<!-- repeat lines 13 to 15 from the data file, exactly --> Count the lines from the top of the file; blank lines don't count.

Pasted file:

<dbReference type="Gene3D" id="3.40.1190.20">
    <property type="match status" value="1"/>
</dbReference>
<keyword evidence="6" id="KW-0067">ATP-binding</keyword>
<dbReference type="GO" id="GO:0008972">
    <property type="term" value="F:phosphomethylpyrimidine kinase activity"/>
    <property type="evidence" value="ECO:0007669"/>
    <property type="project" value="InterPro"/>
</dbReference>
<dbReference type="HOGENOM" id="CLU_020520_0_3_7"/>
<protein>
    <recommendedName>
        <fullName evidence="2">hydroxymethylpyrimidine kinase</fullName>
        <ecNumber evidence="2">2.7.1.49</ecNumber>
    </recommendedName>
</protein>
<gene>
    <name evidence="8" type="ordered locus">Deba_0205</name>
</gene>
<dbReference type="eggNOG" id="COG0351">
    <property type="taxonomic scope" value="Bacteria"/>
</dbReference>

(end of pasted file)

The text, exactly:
        <fullName evidence="2">hydroxymethylpyrimidine kinase</fullName>
        <ecNumber evidence="2">2.7.1.49</ecNumber>
    </recommendedName>